Good afternoon Mr. Chairman, members of the Subcommittee. Welcome to Boise and thank you for this opportunity to testify. First of all, I want to congratulate you Mr. Chairman on your recent hiring of committee staff. I understand your new employee brings a wealth of knowledge from his previous job, and is certain to take the State of Idaho’s interests to heart.
My name is Jim Caswell. I am Administrator of the Governor’s Office of Species Conservation. The Office is a part of the Executive Office of the Governor, much in the same way as the President’s Council on Environmental Quality is housed in the Executive Office of the President. Our job is to develop state policy for listed, and soon-to-be-listed, species and to engage landowners and others in species conservation.
I appreciate the opportunity to speak to you today to provide our thoughts on the direction of bull trout conservation in Idaho and the Pacific Northwest. Prior to the listing of the species in 1998, Idaho had developed numerous activities to preserve and restore the fish. The Idaho Department of Fish and Game had developed a conservation plan for bull trout, which eventually evolved into then-Governor Phil Batt’s Bull Trout Conservation Plan released in 1996. Since the release of Governor Batt’s Plan and the listing of the species in 1998, there has been much progress made to benefit the fish. Yet there remain many obstacles in our way. I would like to discuss a number of them today, and provide some thoughts on how I believe we can best proceed. In particular, I would like to focus on two sections of the Act -- Section Four and Section Six – which provide us both our current problems and at the same time offer us possible solutions. Issues Pertaining to Section 4 of the ESA
As you know, the U.S. Fish and Wildlife Service is in the process of developing both a recovery plan and critical habitat designations for bull trout. Idaho has been very involved in the development of both documents. The process for designating critical habitat is on hold however, pending further Congressional action on funding. While we continue to debate the merits of critical habitat designation, and it has been much discussed, this delay has created uncertainty and raised questions on how to proceed. We ask you to support adequate funding to finish the process of bull trout critical habitat designation, and to continue the recovery planning process.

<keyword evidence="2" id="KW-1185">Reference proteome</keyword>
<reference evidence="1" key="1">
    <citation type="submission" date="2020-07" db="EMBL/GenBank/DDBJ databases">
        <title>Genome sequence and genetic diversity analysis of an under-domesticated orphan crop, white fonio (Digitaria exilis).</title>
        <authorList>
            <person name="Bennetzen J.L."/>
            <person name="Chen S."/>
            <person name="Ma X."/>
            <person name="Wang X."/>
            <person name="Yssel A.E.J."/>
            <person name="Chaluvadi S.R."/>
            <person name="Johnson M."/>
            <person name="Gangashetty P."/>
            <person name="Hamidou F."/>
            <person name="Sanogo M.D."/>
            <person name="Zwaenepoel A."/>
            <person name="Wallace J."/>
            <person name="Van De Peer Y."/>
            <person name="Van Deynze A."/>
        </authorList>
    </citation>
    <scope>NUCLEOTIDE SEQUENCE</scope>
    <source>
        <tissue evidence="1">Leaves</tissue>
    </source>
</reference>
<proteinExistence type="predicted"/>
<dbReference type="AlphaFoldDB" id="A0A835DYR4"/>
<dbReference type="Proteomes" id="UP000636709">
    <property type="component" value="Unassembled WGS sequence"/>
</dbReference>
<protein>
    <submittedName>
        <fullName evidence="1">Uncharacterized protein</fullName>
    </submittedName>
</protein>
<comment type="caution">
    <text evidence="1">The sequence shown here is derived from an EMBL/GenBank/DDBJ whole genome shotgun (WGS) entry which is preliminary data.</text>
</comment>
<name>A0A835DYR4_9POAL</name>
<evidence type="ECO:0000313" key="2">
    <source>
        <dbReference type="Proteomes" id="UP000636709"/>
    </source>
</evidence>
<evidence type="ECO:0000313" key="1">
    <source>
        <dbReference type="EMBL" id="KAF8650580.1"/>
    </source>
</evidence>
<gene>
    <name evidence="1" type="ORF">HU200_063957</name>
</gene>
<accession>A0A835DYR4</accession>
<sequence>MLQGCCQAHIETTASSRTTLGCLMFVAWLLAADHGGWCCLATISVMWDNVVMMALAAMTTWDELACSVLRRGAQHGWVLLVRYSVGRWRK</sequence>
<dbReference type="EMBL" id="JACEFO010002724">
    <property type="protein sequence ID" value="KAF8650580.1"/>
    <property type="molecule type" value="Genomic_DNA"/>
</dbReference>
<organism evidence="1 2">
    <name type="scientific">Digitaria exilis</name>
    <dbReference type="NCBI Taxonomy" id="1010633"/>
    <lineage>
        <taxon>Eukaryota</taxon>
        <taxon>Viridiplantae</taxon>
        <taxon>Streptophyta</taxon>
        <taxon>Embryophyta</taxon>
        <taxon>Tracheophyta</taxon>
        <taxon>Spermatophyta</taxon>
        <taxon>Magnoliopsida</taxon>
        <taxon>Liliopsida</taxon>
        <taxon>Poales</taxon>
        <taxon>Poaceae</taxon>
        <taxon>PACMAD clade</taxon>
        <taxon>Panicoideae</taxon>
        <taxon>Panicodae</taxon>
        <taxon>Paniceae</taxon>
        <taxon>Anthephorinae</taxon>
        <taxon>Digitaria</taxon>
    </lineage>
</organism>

Unfortunately, critical habitat designation has become a litigation quagmire and has commandeered the entire listing program. After six years of litigation and court orders requiring critical habitat designations, the Service has been unable to move ahead on critical habitat designations for 32 species, including bull trout. Simply stated, the process doesn’t work. Critical habitat designation and recovery planning need to be streamlined. We support current efforts in Congress to allow the Secretary of Interior to determine, in the first place, if critical habitat designation is needed in the best interests of the species. And secondly, require the recovery planning process and critical habitat designation, if necessary, to run concurrently.
Another issue Governor Kempthorne has raised is the Service’s designation of the Columbia River Distinct Population Segment, or DPS, of bull trout. The DPS establishes the boundaries of the recovery area, and the bull trout DPS has, I believe, one of the largest coverages of any DPS in the United States. It encompasses the majority of Idaho and Washington, and large portions of Montana and Oregon. We believe that on many fronts – the biology, the recovery, and the economy - this DPS makes no sense. In a bizarre way, the Service must agree, because their first step in the recovery planning process was to take this huge DPS and break it down into recovery subunits. The current DPS is so large that it takes in areas with healthy populations which never should have been listed in the first place. Ultimately this will prevent us from ever delisting the fish where it is warranted, as in the case in Idaho’s Little Lost River Basin, because populations elsewhere in this massive DPS will remain weak, as is the case in Oregon’s Malheur River Basin.